ICDs are pacemaker-like devices that continuously monitor the heart's rhythm, and deliver life-saving shocks if a dangerous heart rhythm is detected. ICDs are placed in the hearts of people who have had certain abnormal heart rhythms (arrhythmias). The first full human implantation of an ICD occurred in February 1980. The device has been improved since then to identify arrhythmias and provide electrical shocks to restore normal rhythm.
An ICD is connected to leads positioned inside the heart or on its surface. These leads are tunneled to a pulse generator, which is implanted in a pouch beneath the skin of the chest of abdomen. Newer devices are smaller and have simpler lead systems, which can be installed through blood vessels, therefore eliminating the need for open-chest surgery.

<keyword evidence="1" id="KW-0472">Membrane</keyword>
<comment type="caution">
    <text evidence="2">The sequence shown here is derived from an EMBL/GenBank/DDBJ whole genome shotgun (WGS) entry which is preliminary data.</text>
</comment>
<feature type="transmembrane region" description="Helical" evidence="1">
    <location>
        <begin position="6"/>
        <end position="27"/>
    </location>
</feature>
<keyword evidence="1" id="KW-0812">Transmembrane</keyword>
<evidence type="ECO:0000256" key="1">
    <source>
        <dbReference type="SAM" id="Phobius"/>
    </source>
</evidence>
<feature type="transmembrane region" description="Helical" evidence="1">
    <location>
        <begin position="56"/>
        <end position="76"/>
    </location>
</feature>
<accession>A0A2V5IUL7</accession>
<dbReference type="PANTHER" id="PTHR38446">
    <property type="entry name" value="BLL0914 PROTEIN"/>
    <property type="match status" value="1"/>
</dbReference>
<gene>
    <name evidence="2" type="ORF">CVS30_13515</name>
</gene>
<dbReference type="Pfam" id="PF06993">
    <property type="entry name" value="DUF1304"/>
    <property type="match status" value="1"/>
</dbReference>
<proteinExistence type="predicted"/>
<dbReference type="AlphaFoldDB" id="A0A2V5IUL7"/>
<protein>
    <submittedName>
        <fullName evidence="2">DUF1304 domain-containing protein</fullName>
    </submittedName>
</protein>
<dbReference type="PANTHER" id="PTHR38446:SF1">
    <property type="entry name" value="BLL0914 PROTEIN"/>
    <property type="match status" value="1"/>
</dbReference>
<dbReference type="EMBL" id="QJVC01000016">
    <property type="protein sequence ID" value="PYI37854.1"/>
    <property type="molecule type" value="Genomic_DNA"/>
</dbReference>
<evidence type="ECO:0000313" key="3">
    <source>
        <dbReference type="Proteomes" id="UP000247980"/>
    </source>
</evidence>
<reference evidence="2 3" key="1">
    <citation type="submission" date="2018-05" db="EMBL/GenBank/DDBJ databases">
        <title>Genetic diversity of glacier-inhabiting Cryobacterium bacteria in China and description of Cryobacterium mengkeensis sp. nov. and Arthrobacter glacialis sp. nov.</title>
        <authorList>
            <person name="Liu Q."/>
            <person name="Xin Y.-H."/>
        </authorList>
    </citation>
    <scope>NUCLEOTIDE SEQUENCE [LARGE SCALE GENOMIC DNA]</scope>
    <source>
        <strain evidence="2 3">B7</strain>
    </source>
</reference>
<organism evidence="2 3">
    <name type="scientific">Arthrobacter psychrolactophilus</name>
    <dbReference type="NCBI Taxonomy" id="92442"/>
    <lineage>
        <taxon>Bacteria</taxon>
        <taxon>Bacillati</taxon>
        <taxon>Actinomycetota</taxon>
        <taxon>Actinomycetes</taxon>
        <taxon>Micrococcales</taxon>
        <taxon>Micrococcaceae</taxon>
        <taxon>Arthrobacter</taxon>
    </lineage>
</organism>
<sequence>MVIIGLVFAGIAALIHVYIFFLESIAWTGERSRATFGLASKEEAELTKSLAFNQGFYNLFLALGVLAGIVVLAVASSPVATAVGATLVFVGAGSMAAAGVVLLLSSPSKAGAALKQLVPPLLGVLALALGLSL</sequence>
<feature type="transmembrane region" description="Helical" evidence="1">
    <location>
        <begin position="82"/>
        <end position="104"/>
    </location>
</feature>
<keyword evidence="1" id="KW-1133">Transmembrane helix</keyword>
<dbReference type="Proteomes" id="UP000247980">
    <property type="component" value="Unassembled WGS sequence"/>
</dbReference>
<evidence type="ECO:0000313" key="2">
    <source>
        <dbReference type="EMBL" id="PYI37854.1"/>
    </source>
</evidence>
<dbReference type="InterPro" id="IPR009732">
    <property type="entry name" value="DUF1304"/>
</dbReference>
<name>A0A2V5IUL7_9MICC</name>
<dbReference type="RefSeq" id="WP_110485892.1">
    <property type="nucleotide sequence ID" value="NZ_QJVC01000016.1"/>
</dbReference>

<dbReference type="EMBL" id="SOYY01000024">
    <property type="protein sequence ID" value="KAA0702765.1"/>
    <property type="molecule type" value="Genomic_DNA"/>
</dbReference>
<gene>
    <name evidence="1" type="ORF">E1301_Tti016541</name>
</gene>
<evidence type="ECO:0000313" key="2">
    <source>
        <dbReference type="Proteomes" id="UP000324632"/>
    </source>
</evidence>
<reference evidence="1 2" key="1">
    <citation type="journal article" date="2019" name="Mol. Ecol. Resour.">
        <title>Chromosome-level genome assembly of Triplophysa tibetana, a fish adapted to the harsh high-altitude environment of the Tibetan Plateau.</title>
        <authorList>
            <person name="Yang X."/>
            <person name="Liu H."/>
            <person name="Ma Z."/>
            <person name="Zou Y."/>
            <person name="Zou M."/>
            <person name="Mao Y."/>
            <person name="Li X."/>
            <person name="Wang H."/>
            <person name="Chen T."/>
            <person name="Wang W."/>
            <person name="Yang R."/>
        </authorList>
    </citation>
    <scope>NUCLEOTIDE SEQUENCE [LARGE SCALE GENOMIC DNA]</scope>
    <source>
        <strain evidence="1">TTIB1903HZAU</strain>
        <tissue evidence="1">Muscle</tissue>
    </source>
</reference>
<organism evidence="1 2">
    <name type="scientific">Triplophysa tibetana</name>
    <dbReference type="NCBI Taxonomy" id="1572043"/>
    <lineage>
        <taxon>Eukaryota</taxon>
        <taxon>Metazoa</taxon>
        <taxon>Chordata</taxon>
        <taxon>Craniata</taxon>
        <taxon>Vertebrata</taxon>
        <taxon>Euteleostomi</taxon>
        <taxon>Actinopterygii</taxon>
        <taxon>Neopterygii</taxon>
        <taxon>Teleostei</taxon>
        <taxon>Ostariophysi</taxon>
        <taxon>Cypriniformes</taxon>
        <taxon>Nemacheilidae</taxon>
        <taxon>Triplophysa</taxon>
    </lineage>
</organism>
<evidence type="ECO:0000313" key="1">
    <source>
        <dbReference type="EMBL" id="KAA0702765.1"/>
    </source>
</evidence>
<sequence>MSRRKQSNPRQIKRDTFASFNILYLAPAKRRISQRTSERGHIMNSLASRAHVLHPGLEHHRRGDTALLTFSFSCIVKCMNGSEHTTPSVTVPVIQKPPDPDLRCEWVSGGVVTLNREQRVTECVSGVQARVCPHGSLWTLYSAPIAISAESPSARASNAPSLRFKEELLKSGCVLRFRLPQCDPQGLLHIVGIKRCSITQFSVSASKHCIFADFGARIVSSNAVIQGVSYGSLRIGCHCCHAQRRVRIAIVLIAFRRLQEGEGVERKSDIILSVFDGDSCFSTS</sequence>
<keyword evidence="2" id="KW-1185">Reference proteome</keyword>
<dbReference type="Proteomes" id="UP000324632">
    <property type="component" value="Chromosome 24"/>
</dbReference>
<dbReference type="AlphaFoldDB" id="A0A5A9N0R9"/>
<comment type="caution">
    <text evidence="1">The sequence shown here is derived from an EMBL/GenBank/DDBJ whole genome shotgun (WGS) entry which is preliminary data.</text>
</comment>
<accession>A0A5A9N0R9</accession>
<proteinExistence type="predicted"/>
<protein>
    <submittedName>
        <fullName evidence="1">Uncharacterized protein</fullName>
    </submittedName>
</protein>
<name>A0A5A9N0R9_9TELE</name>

United Network for Organ Sharing (UNOS) is committed to providing accurate and reliable information for transplant patients. The content on this page was originally created on May 5, 2006 by UNOS and last modified on May 11, 2006. The following sources were used as references:
American Heart Association, retrieved May 11, 2006.